Beyond Licensing: Prop 65 Liability Risks for California Cannabis Companies
California has finally ushered in the era of state-licensed cannabis, and cannabis is now a commercial product much like any other (well, at least in the state’s eyes). Forward-thinking companies will not rest on their laurels after obtaining their state licenses, however. As with any product sold to consumers, selling cannabis carries various liability risks. This post concerns a risk unique to California: Proposition 65 (also known as the “Safe Drinking Water and Toxic Enforcement Act of 1986”).
What Is Prop 65?
California voters passed Proposition 65 in 1986. It requires that companies present consumers with a “clear and reasonable warning” when exposing them to chemicals known to cause cancer or birth defects. For products that cause such exposure, the warnings may be provided on products themselves or alongside products when displayed for sale.
California publishes and updates a list of chemicals that trigger the warning requirement. The list contains around 900 substances, including cannabis smoke and chemicals, such as pesticides and fungicides, used in cannabis production.
Is this Really Another Regulatory Requirement Placed on Cannabis Companies?
To be blunt: Yes. It applies to all companies that have 10 or more employees. And, because all cannabis suppliers are likely to take on indemnification and other obligations via contract, even companies that have fewer than 10 employees should comply with Prop 65.
Moreover, there is significant incentive for enforcement of Prop 65. It provides for penalties of up to $2,500 per day, and individuals can, in many instances, bring their own enforcement lawsuits, in which they can claim 25% of the civil penalties imposed as well as attorney’s fees. This is a recipe for litigation because attorneys can be confident that they will achieve settlements that cover their legal fees. In May 2017, for example, a single plaintiff sent around 700 Prop 65 notices to dispensaries based on the alleged presence of fungicides and insecticides in an edible product. Because of the incentives for this high volume approach, we can expect Prop 65 lawsuits to proliferate as the legal cannabis market becomes more established.
What Products Require Prop 65 Warnings?
Any product that contains substances that California lists as a “carcinogen” or a “reproductive toxicant” triggers the Prop 65 warning requirement:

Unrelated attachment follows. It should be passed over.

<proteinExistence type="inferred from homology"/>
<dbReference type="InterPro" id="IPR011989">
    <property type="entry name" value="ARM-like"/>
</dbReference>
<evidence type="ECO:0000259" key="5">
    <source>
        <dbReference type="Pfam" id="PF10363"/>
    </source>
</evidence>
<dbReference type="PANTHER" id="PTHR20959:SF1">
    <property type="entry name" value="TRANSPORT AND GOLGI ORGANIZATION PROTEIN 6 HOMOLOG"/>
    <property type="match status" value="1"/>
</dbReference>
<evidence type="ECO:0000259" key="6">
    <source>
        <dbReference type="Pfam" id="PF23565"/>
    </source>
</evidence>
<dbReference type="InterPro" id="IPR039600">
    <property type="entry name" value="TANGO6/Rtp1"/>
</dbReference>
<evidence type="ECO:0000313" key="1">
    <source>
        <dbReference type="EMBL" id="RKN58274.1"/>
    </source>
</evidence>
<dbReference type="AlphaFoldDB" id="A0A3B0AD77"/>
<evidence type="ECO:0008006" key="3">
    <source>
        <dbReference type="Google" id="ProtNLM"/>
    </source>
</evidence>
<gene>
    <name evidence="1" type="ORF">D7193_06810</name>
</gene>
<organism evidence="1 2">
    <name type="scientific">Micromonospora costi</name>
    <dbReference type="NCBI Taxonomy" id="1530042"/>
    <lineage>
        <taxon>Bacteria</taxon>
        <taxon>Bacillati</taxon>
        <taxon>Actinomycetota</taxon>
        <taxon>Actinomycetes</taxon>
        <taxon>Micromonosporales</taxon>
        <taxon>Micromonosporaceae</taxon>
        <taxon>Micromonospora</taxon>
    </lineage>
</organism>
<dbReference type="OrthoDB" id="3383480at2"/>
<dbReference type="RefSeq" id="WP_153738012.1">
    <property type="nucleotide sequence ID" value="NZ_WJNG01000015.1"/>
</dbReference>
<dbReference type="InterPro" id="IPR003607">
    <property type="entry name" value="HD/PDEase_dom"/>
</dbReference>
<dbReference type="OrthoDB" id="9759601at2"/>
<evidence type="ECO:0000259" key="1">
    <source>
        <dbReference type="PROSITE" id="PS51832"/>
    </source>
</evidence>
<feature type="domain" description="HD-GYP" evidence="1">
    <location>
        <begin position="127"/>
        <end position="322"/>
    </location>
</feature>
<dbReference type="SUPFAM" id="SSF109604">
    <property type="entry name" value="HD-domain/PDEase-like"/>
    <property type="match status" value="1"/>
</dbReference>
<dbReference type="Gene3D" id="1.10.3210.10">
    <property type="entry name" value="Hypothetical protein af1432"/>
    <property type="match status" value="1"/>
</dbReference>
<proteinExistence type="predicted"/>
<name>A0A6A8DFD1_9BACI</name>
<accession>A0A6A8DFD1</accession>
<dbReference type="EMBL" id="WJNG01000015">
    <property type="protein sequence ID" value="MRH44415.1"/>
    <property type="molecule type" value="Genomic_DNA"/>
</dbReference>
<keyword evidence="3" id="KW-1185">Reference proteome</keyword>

Raw cannabis. Prop 65 requires a warning for all raw cannabis, which is typically consumed by smoking and therefore exposes users to a listed substance (cannabis smoke). Raw cannabis may also contain listed pesticides and fungicides. Although state-mandated testing would, ideally, prevent such cannabis from going to market, certain chemicals trigger Prop 65 warning requirements at any detectable level, whereas state regulations concerning cannabis may only set a maximum allowable concentration. Therefore, it is possible that products could comply with pesticide regulations but still require Prop 65 warnings.
Cannabis Extracts? Whether a particular cannabis extract product requires a Prop 65 warning depends on what chemicals are actually present. There have been various reports that vaporizer devices produce listed chemicals, including formaldehyde, lead, cadmium, and toluene. Companies selling any product that exposes users to these and other listed chemicals may face liability under Prop 65.
Edibles? Edibles are less likely to contain listed chemicals because they are eaten, not smoked, and they are not consumed using devices that may produce byproducts. Still, as with raw cannabis, edibles could contain residues of chemicals used in cultivation and thus trigger Prop 65 warning requirements.
Thankfully, there are “safe harbor provisions” that spell out how companies can comply with Prop 65. Companies should contact their legal counsel to ensure that they take advantage of these safe harbors and avoid becoming targets of Prop 65 lawsuits.